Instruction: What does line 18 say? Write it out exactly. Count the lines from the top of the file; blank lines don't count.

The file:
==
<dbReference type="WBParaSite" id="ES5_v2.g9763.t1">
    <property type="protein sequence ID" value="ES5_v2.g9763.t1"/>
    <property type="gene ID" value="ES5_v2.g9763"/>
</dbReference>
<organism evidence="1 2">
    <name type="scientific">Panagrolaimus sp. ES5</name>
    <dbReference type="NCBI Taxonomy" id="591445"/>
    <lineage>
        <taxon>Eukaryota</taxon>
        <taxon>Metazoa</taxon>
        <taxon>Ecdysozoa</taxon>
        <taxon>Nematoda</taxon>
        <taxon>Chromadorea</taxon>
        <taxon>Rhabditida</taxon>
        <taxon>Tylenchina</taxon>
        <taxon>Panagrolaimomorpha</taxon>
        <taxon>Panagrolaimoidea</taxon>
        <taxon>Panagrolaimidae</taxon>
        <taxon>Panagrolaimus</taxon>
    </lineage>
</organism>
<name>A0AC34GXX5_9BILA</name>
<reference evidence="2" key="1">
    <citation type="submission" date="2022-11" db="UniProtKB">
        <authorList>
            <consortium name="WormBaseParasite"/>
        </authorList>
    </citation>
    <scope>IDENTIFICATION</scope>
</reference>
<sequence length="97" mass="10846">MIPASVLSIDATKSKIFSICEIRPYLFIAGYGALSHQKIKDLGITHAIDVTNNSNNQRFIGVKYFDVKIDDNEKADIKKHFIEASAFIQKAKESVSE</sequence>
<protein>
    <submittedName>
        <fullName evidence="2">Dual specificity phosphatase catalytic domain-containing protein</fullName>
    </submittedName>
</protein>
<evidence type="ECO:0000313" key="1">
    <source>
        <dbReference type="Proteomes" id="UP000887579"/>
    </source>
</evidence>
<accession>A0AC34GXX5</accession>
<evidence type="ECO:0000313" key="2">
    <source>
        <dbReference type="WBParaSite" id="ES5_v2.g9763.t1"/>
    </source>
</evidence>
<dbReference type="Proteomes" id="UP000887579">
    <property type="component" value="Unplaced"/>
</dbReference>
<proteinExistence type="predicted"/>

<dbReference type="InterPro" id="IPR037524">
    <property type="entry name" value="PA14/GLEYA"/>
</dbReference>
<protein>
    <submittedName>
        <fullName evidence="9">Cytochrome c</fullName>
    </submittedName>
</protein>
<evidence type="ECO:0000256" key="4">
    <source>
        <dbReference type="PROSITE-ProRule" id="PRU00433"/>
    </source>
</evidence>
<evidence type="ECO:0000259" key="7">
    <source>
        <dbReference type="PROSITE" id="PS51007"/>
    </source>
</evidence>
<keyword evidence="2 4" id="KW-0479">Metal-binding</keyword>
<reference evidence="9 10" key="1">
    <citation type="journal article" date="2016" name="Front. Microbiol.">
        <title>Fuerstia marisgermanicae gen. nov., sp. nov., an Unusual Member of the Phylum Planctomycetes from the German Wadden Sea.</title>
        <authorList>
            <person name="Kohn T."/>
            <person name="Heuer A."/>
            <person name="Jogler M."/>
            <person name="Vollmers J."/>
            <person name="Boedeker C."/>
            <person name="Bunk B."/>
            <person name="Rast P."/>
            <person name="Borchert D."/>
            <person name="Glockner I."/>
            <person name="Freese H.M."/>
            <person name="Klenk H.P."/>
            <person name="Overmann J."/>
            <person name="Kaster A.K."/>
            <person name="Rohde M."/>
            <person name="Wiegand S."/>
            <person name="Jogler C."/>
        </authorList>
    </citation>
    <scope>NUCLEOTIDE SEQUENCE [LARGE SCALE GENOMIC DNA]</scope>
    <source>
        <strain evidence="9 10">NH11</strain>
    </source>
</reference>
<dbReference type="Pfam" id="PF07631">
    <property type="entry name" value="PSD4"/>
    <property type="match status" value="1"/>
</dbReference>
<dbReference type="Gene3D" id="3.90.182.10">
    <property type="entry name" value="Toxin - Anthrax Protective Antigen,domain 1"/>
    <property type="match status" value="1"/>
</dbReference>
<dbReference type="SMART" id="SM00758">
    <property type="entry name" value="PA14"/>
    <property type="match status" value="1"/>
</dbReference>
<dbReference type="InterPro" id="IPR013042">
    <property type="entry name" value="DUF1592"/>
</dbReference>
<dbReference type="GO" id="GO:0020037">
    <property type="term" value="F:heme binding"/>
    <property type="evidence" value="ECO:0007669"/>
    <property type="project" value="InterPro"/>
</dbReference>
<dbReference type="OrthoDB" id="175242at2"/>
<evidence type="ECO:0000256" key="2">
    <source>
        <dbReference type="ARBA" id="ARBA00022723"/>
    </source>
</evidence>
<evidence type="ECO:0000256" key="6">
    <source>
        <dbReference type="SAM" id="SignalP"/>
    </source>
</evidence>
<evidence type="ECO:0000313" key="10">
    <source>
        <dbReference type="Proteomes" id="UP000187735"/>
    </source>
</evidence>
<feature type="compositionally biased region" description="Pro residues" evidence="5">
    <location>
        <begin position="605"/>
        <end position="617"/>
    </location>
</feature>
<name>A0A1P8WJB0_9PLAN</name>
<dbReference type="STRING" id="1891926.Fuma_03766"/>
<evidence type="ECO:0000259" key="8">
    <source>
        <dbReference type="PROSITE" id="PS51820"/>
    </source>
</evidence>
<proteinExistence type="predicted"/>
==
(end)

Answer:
        <taxon>Panagrolaimidae</taxon>